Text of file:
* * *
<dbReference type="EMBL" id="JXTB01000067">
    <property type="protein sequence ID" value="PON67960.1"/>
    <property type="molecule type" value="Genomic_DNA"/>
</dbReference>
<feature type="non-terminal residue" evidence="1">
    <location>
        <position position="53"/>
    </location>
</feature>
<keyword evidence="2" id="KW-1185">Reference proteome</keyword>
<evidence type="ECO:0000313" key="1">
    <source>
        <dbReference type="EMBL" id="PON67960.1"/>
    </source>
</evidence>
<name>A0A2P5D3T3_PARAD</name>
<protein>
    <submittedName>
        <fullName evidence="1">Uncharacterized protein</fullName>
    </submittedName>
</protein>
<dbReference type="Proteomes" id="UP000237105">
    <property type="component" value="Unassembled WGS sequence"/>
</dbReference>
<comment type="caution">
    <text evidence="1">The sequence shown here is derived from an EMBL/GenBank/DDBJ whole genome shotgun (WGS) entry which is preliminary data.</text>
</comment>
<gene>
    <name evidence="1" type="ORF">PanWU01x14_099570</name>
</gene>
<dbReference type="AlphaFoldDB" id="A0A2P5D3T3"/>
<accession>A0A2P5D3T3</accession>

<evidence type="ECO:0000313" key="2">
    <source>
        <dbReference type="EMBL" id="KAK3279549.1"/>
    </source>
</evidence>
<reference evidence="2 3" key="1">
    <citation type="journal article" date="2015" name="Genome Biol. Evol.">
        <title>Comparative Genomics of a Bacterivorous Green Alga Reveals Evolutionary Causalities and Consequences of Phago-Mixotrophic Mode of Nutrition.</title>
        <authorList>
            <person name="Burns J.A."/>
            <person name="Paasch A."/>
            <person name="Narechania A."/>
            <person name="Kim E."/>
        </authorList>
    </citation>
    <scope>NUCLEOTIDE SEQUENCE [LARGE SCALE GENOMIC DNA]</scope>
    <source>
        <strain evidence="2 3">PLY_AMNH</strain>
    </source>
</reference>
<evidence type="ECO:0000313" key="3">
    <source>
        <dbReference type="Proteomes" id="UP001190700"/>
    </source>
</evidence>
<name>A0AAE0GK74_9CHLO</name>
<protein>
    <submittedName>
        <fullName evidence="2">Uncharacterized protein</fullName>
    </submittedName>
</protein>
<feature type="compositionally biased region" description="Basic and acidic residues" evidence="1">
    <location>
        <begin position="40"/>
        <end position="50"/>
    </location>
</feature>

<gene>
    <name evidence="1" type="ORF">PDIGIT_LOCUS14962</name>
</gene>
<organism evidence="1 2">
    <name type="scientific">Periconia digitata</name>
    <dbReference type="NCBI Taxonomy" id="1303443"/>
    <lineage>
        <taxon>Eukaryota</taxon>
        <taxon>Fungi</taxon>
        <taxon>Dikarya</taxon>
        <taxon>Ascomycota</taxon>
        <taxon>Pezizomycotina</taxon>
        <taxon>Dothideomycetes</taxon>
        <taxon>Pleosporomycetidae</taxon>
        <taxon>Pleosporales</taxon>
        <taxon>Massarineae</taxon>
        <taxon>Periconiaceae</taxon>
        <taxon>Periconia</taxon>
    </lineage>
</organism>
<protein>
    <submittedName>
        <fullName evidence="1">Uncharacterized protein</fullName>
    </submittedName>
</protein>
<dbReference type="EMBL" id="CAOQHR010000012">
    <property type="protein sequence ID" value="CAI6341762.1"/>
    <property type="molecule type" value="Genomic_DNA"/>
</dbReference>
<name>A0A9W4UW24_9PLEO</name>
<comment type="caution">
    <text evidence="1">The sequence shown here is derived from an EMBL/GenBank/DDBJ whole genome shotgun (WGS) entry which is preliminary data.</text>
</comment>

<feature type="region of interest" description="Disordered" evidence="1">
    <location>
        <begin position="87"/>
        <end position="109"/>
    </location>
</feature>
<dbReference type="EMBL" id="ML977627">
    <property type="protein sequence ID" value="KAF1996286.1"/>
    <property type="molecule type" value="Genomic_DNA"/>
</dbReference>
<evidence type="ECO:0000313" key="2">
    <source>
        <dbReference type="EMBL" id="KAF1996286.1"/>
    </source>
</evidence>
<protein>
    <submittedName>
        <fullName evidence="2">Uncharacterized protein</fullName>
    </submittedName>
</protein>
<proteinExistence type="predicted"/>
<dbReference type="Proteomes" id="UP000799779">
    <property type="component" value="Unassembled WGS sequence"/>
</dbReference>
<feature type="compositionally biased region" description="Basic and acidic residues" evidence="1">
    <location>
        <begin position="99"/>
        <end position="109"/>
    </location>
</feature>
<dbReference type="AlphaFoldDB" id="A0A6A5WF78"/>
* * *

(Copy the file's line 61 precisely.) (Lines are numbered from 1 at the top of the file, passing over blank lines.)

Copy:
        <fullName evidence="2">Uncharacterized protein</fullName>